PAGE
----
Relative Something

*this* John W. Hays' take on things and experiences

Posts Tagged ‘Asian beetle

All Hands

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It’s that season when the fields come alive with humans and machines. A call must go out for all hands and able bodies for harvesting before the weather messes things up significantly. On my way home on Tuesday I came upon a batch of pickup trucks and workers busy in the fields around the corner from our driveway.

They were gobbling up soybeans and filling the big truck and trailer. It always seems odd to see such a big rig driven into the dirt fields. I don’t understand how they avoid getting stuck.

These fields are so devoid of attention all summer long, it’s startling to suddenly see them become such a hub of activity.

Our house experiences a burst of activity of its own when the soybeans fields are cut down. Suddenly our back doors become the new gathering place for Asian beetles.

The bugs were enjoying the warm sunshine around the backside of our house around the doors to the deck. I know that because I was back there, too.

Cyndie and I did a little more work replacing boards on the deck while the weather was still accommodating.

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We were all hands on deck. Hah!

Now we hunker down for a few days of expected rain and even the first falling snow of the season. The deck project goes on hold until the next dry day shows up. Our bodies will be happy to have a break. I have done so much kneeling lately, I feel like a little kid on the floor playing with my Matchbox car collection.

Thank goodness I’m noticing my knees because that means my back hasn’t been grabbing attention. Knock on deck boards (wood) that my lower back has not flared up from all the leaning over for long periods of time.

What? Me superstitious?

Sending love to my lower back…

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Written by johnwhays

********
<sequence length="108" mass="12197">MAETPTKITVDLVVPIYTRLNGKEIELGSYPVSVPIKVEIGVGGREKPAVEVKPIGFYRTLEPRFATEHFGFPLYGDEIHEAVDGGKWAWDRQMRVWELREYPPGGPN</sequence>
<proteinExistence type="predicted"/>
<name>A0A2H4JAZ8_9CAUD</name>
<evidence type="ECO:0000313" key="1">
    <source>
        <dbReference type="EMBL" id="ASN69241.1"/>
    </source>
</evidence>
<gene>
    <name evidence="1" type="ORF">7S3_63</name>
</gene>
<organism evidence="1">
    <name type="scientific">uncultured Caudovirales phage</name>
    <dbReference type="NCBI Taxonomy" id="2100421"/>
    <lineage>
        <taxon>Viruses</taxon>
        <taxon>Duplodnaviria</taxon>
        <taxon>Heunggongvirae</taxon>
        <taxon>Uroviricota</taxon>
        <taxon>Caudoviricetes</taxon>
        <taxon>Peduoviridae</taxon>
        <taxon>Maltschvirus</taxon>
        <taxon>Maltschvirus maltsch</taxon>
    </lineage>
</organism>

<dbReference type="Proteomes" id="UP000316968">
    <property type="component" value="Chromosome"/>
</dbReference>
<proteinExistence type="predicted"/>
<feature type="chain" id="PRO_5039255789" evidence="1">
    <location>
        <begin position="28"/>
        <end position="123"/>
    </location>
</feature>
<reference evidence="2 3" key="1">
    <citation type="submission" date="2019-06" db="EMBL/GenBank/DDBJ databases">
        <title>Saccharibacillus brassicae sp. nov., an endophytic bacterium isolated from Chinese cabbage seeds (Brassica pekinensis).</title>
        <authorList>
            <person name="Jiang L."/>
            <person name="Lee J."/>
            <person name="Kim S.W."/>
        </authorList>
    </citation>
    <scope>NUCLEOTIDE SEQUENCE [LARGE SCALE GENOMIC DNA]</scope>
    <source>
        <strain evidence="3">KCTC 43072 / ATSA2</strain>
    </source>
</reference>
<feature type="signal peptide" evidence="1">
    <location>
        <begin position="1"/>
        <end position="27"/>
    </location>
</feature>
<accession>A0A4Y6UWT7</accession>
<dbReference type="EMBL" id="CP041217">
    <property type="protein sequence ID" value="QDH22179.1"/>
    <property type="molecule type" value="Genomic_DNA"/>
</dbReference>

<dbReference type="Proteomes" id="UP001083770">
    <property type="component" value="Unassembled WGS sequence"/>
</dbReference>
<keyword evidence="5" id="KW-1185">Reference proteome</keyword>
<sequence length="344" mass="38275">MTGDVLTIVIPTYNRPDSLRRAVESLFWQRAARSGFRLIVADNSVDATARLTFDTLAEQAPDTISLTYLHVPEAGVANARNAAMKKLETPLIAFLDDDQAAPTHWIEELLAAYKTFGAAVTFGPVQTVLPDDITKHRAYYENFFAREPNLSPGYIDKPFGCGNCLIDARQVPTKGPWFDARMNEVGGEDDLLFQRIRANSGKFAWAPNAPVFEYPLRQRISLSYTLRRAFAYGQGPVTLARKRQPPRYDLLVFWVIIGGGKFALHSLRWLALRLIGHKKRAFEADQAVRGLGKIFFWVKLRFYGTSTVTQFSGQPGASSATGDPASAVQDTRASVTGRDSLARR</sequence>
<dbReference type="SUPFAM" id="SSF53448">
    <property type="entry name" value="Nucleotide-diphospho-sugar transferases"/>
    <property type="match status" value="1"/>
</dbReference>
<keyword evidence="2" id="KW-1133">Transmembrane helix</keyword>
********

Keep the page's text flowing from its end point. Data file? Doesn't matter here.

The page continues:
October 10, 2019 at 6:00 am

More Weather

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Weather was the center of attention on the ranch again yesterday afternoon. During my hour drive home from work, I heard the announcement that our county was included in a tornado watch until 11:00 p.m. I checked the radar when I got home and found there was nothing to indicate a storm was imminent.

During the short time I was catching up on my daily reading on a handful of web sites, the radar screen rapidly changed from nothing of interest to “better take cover soon!”

That came up really fast. In the image, there is a marker indicating our home, southeast of River Falls. I figured there was plenty of time before the main event would get here, so I stepped outside to see what it looked like in real life.

The change in atmosphere from when I left the workplace to when I walked out the door to look at the sky was remarkable. The dew point temperature had soared to a tropical 70° (F). The air temperature was in the high 70s.

I don’t know how much the sudden return of warmth might have contributed, but yesterday also happened to mark the return of our annual Asian beetle infestation. It is striking how specifically the environment changes in a single day, going from nothing at all, to thousands of bugs swarming all at once.

Somewhere nearby, a soybean crop has been harvested from the field, triggering the mass migration of beetles to some source of water and shelter.

Getting out in the air provided a feeling that there was more than enough fuel for a rip-roaring thunderstorm, but the reality I encountered didn’t look bad at all yet.

It was actually a serene scene of calm horses in front of a backdrop of fall colors in the trees. Low clouds were sweeping by at a pretty good clip, mostly obscuring the higher and darker wall of the approaching storm.